We can feel our day-to-day living expenses have been rising in the past year due to inflation. Groceries keep getting more expensive. Gas prices in Texas are highest in seven years. How much are prices up?
U.S. inflation is spiking to its highest level in decades
The Bureau of Labor Statistics said the consumer-price index (CPI)— which measures the average change over time in the prices paid by urban consumers for goods and services—surged 6.9% from November 2020 to November 2021, the largest 12-month increase since the period ending June 1982.
Jack Dorsey, co-founder of Twitter, wrote: “Hyperinflation is going to change everything,” adding that “it’s happening.”
Fed officials have attributed the inflation jump to the pandemic factors. Strong consumer demand for goods and supply chain disruptions have been major factors. What about the inflation rate in the near future? Considering that November CPI came before the emergence of the Omicron variant, which poses a new threat to the economy, it is challenging for the regulators to deal with price increases and keep the inflation at a level close to the Fed’s target inflation rate of 2%. Facing surging inflation, how can you protect your money against inflation?
Think twice before investing in individual stocks
Some people may consider stocks, which enjoyed returns of about 24% in 2021 (e.g., S&P 500 index funds), while many people doubt that it is a good time to buy stocks as the stock market keeps hitting new record highs. The recent Rivian frenzy makes me think twice about buying individual stocks.
Rivian Automotive, an electric vehicle automaker, surpassed General Motors to become the nation’s second most valuable automaker (based on the market capitalization as of November 2021), but if you check Rivian’s production capacity and financial statements, you may not believe its valuation. The company has delivered about 150 electric pickup trucks mostly to employees with a market capitalization of $83 billion as of December 17, 2021, whereas Tesla, the largest carmaker by market value, has sold around 627,300 vehicles this year and amassed a market value of $936 billion. Its 9-month revenues as of September 30, 2021 were just $1 million. Thus, it will take years before today’s valuation can be justified and there is significant amount of risk involved. If you are quite risk averse and don’t want to take excessive risk, it may be not a good time to pick your own stocks.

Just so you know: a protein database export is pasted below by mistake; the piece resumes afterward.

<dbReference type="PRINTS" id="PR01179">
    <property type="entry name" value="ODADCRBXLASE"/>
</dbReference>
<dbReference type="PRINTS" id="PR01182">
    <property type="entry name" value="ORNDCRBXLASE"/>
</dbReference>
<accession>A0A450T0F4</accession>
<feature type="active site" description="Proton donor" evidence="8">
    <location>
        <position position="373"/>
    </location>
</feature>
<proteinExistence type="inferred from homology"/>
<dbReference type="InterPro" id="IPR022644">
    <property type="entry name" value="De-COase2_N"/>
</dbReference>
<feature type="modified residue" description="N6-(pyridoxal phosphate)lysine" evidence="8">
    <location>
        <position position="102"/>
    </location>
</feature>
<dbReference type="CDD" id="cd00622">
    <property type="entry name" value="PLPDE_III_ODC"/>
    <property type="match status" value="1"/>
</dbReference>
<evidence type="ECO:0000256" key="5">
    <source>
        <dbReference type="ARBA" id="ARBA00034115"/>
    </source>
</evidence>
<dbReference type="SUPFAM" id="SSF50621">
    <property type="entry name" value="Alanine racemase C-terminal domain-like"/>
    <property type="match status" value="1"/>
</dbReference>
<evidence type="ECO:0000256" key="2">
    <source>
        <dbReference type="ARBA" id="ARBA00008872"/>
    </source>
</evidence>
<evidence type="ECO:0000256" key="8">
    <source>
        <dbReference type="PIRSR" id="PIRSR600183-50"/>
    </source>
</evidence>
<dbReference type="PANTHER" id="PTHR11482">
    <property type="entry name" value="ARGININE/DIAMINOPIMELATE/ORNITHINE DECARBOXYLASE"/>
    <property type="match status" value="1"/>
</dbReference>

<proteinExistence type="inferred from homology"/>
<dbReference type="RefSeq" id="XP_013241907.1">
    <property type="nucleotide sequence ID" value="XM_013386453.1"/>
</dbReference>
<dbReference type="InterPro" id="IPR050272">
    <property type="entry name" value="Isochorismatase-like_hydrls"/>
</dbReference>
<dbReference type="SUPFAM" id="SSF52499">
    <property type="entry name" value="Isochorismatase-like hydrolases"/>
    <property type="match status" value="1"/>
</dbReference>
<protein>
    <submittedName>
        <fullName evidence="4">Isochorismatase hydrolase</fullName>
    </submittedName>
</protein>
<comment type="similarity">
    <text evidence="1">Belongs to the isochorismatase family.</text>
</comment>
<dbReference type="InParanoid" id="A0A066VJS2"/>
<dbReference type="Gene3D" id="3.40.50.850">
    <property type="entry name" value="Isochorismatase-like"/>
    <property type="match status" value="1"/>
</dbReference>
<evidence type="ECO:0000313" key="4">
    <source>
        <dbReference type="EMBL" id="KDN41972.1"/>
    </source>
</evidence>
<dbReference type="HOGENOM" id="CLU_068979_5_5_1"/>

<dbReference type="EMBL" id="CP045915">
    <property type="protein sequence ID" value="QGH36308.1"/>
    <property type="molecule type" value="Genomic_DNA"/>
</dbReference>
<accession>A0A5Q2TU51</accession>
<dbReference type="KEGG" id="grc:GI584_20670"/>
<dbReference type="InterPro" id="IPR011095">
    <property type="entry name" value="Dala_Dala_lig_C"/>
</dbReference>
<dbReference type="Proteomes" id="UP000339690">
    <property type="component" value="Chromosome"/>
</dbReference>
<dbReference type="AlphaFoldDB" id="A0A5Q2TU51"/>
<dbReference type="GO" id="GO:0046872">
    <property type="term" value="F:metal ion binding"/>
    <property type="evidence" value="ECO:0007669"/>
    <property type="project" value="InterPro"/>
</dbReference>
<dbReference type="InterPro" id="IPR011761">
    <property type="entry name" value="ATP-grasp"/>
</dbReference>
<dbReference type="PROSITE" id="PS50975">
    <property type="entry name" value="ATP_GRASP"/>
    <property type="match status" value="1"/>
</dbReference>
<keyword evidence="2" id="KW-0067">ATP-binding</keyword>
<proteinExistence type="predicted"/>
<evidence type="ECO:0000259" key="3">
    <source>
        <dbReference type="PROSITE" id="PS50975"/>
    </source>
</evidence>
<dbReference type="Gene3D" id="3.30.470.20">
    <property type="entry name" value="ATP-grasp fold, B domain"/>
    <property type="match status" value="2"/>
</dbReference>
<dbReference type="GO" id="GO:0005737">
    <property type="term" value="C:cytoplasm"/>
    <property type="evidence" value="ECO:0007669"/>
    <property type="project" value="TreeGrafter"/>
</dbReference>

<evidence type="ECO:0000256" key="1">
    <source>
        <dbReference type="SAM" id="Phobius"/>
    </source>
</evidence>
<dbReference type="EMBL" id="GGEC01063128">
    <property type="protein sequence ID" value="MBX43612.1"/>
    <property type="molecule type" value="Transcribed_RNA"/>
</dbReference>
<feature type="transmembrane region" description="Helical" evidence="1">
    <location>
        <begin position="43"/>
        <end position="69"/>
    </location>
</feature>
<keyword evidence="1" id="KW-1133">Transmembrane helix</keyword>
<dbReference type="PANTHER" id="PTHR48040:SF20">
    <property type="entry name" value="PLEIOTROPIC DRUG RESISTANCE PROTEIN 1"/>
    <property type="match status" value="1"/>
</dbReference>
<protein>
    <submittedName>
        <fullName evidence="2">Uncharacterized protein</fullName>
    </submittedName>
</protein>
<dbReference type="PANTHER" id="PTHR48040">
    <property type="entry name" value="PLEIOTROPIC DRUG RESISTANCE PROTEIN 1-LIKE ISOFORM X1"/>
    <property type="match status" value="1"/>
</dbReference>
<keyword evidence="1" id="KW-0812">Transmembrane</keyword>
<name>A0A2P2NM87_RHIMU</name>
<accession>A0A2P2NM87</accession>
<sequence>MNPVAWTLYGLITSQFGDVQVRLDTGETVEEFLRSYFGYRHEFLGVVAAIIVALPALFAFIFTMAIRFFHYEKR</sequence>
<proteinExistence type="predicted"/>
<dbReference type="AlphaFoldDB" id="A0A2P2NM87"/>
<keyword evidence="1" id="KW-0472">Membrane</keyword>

Get the inflation protection with the Treasury I bonds that currently pay a risk free 7.12%
If you just want to protect your money from inflation and don’t want to take high risk in stock investment, buying Series I savings bonds are a good choice.
Series I Saving Bonds
I bonds are issued by the US Treasury. This is one of the safest ways to invest your money.
I Bond interest rate is a combination of two separate rates—a fixed rate of return and a variable semiannual inflation rate. Thus, a higher inflation rate, a higher I bond interest rate. That way, you are protected by inflation.
The current composite rate on Series I savings bonds issued between November 2011 and April 2022 is 7.12%, which is a phenomenal rate considering that the interest rates on most savings accounts and certificates of deposit are under 1%. The rate adjusts on these bonds every six month, based on changes in the non-seasonally adjusted Consumer Price Index for all Urban Consumers (CPI-U) for all items, including food and energy. The rate locks for 6 months from your purchase date and then updates to the new rate for the following 6 months. If inflation rises, the rate will go up when it resets.
- I Bond interest accrues in your account over the time you hold it. You only pay tax when you redeem your bond.
- Savings bonds are exempt from taxation by any State or political subdivision of a State.
- Interest earnings are subject to Federal income tax.
- Interest earnings may be excluded from Federal income tax when used to finance education.
- A U.S. resident with a social security number can buy up to $10,000 worth of I Bonds each calendar year. You can also use your tax refund to buy additional I Bonds, up to $5,000. You can also buy the bonds for your children. If you have a family with children, you can easily scale up your investment.
- You have to lock the money in for a year; after that you can pull the funds out with a 3-month penalty. If you leave the money in for 5 years, there is no penalty.
The Treasury I Bonds offer great inflation protection and are a very safe way to invest your excess cash. If you want to beat inflation and don’t want to make risky investment, consider purchasing the Treasury I bonds.
See treasurydirect.gov for more information.
Assistant Professor of Finance